Heartbleed

What is Heartbleed?

So by now you may have heard of the Heartbleed bug- but what exactly is it? The problem affects a piece of software called OpenSSL, used for security on popular web servers. With OpenSSL, websites can provide encrypted information to visitors, so the data transferred (including usernames, passwords and cookies) cannot be seen by others while it goes from your computer to the website.

OpenSSL is an open-source project, meaning it was developed by really talented volunteers who wanted to help the internet community. It happens that version 1.0.1 of OpenSSL, released on April 19th 2012, has a little bug (a mistake introduced by a programmer) that allows for a person (including a malicious hacker) to retrieve information on the memory of the web server without leaving a trace.

What information are they stealing?

Heartbleed exploits a built-in feature of OpenSSL called heartbeat. When your computer accesses a website, the website will respond back to let your computer know that it is active and listening for your requests: This is the heartbeat. This call and response is done by exchanging data. Normally when your computer makes a request, the heartbeat will only send back the amount of data your computer sent. However, this is not the case for servers currently affected by the bug. The hacker is able to make a request to the server and request data from the server’s memory beyond the total data of the initial request, up to 65,536 bytes.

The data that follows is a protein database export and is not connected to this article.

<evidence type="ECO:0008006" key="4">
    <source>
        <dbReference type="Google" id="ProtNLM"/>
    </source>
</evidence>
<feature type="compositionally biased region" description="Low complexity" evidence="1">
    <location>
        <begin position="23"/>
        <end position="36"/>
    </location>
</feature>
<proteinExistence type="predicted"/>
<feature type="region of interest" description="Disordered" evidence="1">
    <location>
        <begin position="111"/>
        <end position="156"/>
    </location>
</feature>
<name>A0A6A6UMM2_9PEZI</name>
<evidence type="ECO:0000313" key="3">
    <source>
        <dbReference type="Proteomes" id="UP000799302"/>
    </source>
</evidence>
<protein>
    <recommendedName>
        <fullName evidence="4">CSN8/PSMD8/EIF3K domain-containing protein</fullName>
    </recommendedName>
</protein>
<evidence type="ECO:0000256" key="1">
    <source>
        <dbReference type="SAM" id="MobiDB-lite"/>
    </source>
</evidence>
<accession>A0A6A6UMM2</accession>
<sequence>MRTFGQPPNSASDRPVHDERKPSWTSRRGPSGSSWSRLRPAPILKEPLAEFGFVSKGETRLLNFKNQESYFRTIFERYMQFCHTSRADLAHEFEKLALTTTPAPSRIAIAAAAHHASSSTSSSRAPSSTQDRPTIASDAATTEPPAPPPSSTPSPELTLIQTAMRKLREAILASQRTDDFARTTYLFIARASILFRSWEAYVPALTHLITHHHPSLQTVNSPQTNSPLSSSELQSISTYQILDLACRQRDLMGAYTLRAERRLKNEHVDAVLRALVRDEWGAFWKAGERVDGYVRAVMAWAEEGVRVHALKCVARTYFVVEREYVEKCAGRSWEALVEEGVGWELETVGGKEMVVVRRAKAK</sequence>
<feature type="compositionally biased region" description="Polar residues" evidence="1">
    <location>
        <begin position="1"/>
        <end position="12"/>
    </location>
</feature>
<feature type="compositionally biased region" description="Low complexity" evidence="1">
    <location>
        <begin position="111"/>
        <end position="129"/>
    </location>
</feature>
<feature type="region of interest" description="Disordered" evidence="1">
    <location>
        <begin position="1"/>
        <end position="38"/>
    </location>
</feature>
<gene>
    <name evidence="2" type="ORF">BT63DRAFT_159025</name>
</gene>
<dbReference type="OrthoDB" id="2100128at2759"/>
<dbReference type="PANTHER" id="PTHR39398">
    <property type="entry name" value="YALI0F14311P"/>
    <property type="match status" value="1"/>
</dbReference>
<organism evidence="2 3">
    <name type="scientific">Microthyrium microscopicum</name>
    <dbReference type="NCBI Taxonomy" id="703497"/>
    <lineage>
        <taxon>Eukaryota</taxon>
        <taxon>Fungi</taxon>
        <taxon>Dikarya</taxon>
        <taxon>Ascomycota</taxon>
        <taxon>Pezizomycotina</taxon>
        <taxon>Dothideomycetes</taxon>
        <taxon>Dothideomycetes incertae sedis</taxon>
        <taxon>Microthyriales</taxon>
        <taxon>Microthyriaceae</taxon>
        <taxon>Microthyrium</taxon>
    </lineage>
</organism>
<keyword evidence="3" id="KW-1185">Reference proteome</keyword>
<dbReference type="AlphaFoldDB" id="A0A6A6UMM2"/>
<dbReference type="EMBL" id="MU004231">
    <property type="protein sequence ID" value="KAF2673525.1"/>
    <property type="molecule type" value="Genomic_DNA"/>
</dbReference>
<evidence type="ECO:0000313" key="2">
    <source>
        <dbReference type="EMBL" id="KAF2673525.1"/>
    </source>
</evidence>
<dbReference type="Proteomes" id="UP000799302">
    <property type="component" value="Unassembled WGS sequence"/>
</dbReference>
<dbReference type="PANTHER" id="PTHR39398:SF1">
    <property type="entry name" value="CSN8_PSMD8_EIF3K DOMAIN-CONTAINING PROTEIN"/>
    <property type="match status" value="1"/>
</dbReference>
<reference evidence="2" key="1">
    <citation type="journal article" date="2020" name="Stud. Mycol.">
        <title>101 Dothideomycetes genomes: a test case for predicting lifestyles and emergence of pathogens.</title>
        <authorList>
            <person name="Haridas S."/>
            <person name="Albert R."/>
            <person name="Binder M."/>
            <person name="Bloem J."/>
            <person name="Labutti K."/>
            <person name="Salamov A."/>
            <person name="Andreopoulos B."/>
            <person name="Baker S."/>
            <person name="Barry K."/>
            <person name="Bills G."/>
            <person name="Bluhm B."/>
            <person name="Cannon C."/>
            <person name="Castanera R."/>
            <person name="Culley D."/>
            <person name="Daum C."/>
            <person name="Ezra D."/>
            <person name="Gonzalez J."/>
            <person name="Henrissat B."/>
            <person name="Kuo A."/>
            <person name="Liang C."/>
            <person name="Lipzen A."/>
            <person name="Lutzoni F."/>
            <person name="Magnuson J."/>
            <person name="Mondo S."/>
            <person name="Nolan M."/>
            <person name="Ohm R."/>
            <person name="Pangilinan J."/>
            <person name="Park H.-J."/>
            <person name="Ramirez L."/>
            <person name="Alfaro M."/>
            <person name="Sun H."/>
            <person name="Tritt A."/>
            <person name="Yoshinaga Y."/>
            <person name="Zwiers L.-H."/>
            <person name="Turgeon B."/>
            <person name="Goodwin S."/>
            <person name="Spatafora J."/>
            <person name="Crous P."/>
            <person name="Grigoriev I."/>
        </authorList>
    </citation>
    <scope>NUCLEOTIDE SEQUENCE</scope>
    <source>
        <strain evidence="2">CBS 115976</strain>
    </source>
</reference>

What should I do?

The important question is: Should you worry about this problem? The short answer is: “Yes, but don’t panic”. You should definitely change your passwords at least for the services confirmed as vulnerable and that have now been fixed, such as Google and Yahoo. But you should be changing your passwords regularly no matter what. If you have trouble remembering your passwords, you can always use a password manager such as LastPass or 1Password (remember: Don’t ever write down your passwords on a Sticky note next to your monitor, a notepad or a document inside the computer).

You can also:

  1. Install/Update Internet Security Software – Most reputable Internet Security Suites have the options for browser add-ons that can detect sites that are affected and advise you before you establish a connection.
  2. Trend Micro Heartbleed Detector – Input a website URL and it will advise if the site is vulnerable or protected.

A simple explanation of Heartbleed:

Heartbleed explained